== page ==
Two HIV-positive men have become fathers with their HIV-negative female partners following a breakthrough medical procedure in Melbourne, the Herald-Sun reported.
The IVF treatment involved the men’s semen being tested to ensure there was no detectable HIV and then washed in a procedure never before employed in Australia.
It’s fantastic for these people. It just more normalises their life and it’s fantastic for the IVF people to have provided service to a whole new group of people that not everybody was willing to take on, Associate-Professor Anne Mijch told Sydney Star Observer.
The procedure was performed by Melbourne’s Royal Women’s Hospital in affiliation with the Royal Alfred Hospital and the Burnett Research Institute. Victorian doctors waited five years for permission to employ the procedure, which is available overseas. Italian studies of the procedure are yet to report any HIV transmission to partner or child.
Dr Mijch told the Star while the procedure was successful it was not 100 percent guaranteed and did not mean HIV-positive men would be able to donate sperm anonymously in the future. I don’t think the test is the answer, she said.
The procedure is currently available only to patients of the IVF service at the Royal Women’s Hospital in Mel-bourne, although Dr Mijch hoped the test would be picked up by centres nationally.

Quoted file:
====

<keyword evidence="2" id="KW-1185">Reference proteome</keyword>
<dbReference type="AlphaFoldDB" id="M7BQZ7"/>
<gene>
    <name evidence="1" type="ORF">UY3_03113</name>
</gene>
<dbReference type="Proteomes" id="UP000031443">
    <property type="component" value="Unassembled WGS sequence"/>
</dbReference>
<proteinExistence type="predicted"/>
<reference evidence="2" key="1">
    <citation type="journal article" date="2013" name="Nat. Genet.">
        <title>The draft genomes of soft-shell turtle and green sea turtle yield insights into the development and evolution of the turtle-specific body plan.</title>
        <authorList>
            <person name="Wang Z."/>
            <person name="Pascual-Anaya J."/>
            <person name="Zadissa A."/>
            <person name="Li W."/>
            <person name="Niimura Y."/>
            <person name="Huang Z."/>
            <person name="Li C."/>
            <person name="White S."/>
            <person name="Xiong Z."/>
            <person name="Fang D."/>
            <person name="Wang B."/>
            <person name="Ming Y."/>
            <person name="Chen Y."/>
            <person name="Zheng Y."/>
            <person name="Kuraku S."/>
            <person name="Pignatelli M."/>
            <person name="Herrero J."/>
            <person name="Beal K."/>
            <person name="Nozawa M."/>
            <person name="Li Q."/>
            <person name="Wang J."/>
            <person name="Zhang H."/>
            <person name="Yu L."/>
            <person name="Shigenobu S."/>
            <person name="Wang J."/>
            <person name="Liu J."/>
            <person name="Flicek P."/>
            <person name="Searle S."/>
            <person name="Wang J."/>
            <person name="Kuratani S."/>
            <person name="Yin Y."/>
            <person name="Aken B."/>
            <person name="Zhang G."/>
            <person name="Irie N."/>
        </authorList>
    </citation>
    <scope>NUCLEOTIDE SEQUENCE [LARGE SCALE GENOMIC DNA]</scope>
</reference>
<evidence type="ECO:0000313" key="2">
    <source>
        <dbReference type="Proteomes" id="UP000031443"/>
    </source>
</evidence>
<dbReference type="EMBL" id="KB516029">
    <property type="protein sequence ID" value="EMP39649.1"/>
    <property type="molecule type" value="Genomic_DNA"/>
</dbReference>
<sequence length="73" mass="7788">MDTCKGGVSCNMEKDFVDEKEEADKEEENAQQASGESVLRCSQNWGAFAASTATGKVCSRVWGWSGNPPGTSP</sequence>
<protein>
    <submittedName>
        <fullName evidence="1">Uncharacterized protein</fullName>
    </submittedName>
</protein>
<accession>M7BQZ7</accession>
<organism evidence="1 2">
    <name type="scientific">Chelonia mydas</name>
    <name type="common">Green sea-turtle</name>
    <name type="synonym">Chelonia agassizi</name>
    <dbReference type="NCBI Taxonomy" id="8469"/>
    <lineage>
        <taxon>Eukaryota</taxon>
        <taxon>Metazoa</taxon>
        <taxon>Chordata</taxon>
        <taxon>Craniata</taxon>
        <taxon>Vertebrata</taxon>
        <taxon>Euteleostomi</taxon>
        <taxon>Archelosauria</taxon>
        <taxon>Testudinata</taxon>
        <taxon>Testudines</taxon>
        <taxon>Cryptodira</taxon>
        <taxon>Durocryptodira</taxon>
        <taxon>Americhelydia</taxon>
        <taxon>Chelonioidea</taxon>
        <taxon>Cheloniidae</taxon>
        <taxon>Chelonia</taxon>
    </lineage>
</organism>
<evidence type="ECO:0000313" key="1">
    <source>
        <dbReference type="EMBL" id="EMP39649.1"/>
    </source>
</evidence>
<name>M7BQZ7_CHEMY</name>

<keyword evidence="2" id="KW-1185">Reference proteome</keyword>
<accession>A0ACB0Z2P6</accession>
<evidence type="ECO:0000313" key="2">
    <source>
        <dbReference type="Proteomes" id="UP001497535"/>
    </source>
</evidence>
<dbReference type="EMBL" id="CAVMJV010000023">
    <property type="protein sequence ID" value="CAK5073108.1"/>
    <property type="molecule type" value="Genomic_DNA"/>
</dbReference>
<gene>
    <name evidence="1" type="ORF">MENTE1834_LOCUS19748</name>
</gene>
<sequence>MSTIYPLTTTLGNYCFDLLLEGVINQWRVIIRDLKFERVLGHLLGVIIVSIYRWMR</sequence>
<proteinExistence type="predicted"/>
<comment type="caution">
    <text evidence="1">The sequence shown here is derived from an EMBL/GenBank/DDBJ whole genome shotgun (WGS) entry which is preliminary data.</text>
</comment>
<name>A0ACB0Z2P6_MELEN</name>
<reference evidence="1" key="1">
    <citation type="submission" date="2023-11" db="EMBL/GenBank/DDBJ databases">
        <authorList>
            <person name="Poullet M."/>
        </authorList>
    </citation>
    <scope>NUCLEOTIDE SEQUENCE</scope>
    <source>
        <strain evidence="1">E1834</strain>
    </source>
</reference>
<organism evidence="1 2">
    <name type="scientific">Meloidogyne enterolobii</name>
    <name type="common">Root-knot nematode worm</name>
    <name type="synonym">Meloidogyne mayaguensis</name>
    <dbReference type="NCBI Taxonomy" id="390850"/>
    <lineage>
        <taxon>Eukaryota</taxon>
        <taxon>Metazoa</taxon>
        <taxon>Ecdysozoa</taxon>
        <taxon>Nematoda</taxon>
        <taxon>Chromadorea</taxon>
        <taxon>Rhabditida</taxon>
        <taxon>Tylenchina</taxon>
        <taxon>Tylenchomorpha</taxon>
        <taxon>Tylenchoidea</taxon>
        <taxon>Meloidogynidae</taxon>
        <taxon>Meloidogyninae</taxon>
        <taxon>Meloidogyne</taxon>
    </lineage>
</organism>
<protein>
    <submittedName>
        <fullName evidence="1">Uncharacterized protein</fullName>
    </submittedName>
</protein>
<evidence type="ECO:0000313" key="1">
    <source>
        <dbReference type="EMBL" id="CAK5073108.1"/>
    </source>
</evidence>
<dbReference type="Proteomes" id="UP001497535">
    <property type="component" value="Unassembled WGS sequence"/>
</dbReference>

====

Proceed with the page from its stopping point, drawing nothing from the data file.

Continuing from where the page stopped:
The Royal Women’s Hospital has also become the first Victorian health care operator to offer Medicare-funded fertility assistance to lesbians and single women.
Under new hospital guidelines, Victorian lesbians will still be denied access to the sperm bank and will need to provide their own donor. But all other rules will now be the same as for heterosexual women in a relationship.
President of the Australian Lesbian Medical Association, Ruth McNair, said she was very happy the hospital had provided another option for people and she hoped other hospitals would follow its lead. She also hoped lesbians and single women would have equal access to Victoria’s sperm bank eventually.
In Victoria women can access IVF only if they are deemed medically infertile. In the Royal Women’s Hospital, a woman would be considered medically infertile if she had unsuccessfully tried self-insemination four times.